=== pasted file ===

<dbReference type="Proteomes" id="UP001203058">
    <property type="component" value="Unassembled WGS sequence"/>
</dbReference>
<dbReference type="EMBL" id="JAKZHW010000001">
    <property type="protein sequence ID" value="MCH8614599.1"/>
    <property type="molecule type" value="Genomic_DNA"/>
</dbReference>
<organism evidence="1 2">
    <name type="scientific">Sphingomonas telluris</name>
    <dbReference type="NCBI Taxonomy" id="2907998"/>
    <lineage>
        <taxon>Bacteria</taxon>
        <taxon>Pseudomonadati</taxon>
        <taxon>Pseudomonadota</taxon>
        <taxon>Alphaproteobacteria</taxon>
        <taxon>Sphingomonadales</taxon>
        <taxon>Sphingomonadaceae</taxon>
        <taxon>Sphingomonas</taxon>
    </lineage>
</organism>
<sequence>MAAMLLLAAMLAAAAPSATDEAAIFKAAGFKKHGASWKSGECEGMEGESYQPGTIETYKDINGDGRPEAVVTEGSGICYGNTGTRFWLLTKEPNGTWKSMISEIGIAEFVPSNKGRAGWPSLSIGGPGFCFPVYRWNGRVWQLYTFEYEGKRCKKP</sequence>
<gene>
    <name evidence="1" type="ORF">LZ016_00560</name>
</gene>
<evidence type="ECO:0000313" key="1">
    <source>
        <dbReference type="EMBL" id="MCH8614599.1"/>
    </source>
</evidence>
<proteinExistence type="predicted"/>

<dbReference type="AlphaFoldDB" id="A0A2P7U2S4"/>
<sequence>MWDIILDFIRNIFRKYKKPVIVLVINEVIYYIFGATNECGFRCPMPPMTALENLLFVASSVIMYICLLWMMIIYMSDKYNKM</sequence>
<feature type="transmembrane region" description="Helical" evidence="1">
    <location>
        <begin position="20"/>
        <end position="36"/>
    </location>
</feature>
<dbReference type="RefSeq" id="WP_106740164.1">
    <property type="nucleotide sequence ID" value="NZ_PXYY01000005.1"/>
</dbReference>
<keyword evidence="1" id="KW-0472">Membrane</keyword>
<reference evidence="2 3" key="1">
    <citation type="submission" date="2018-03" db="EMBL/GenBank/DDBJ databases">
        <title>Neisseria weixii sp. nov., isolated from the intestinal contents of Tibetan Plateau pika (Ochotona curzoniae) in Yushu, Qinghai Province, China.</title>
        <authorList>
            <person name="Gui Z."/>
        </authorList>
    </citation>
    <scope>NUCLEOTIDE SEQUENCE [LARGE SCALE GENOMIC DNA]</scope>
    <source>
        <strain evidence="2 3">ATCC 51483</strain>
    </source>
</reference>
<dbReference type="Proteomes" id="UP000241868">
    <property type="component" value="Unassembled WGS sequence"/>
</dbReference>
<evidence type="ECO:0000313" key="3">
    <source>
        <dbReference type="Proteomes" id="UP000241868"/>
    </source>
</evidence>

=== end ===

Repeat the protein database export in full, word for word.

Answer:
<dbReference type="Proteomes" id="UP001203058">
    <property type="component" value="Unassembled WGS sequence"/>
</dbReference>
<dbReference type="EMBL" id="JAKZHW010000001">
    <property type="protein sequence ID" value="MCH8614599.1"/>
    <property type="molecule type" value="Genomic_DNA"/>
</dbReference>
<organism evidence="1 2">
    <name type="scientific">Sphingomonas telluris</name>
    <dbReference type="NCBI Taxonomy" id="2907998"/>
    <lineage>
        <taxon>Bacteria</taxon>
        <taxon>Pseudomonadati</taxon>
        <taxon>Pseudomonadota</taxon>
        <taxon>Alphaproteobacteria</taxon>
        <taxon>Sphingomonadales</taxon>
        <taxon>Sphingomonadaceae</taxon>
        <taxon>Sphingomonas</taxon>
    </lineage>
</organism>
<sequence>MAAMLLLAAMLAAAAPSATDEAAIFKAAGFKKHGASWKSGECEGMEGESYQPGTIETYKDINGDGRPEAVVTEGSGICYGNTGTRFWLLTKEPNGTWKSMISEIGIAEFVPSNKGRAGWPSLSIGGPGFCFPVYRWNGRVWQLYTFEYEGKRCKKP</sequence>
<gene>
    <name evidence="1" type="ORF">LZ016_00560</name>
</gene>
<evidence type="ECO:0000313" key="1">
    <source>
        <dbReference type="EMBL" id="MCH8614599.1"/>
    </source>
</evidence>
<proteinExistence type="predicted"/>

<dbReference type="AlphaFoldDB" id="A0A2P7U2S4"/>
<sequence>MWDIILDFIRNIFRKYKKPVIVLVINEVIYYIFGATNECGFRCPMPPMTALENLLFVASSVIMYICLLWMMIIYMSDKYNKM</sequence>
<feature type="transmembrane region" description="Helical" evidence="1">
    <location>
        <begin position="20"/>
        <end position="36"/>
    </location>
</feature>
<dbReference type="RefSeq" id="WP_106740164.1">
    <property type="nucleotide sequence ID" value="NZ_PXYY01000005.1"/>
</dbReference>
<keyword evidence="1" id="KW-0472">Membrane</keyword>
<reference evidence="2 3" key="1">
    <citation type="submission" date="2018-03" db="EMBL/GenBank/DDBJ databases">
        <title>Neisseria weixii sp. nov., isolated from the intestinal contents of Tibetan Plateau pika (Ochotona curzoniae) in Yushu, Qinghai Province, China.</title>
        <authorList>
            <person name="Gui Z."/>
        </authorList>
    </citation>
    <scope>NUCLEOTIDE SEQUENCE [LARGE SCALE GENOMIC DNA]</scope>
    <source>
        <strain evidence="2 3">ATCC 51483</strain>
    </source>
</reference>
<dbReference type="Proteomes" id="UP000241868">
    <property type="component" value="Unassembled WGS sequence"/>
</dbReference>
<evidence type="ECO:0000313" key="3">
    <source>
        <dbReference type="Proteomes" id="UP000241868"/>
    </source>
</evidence>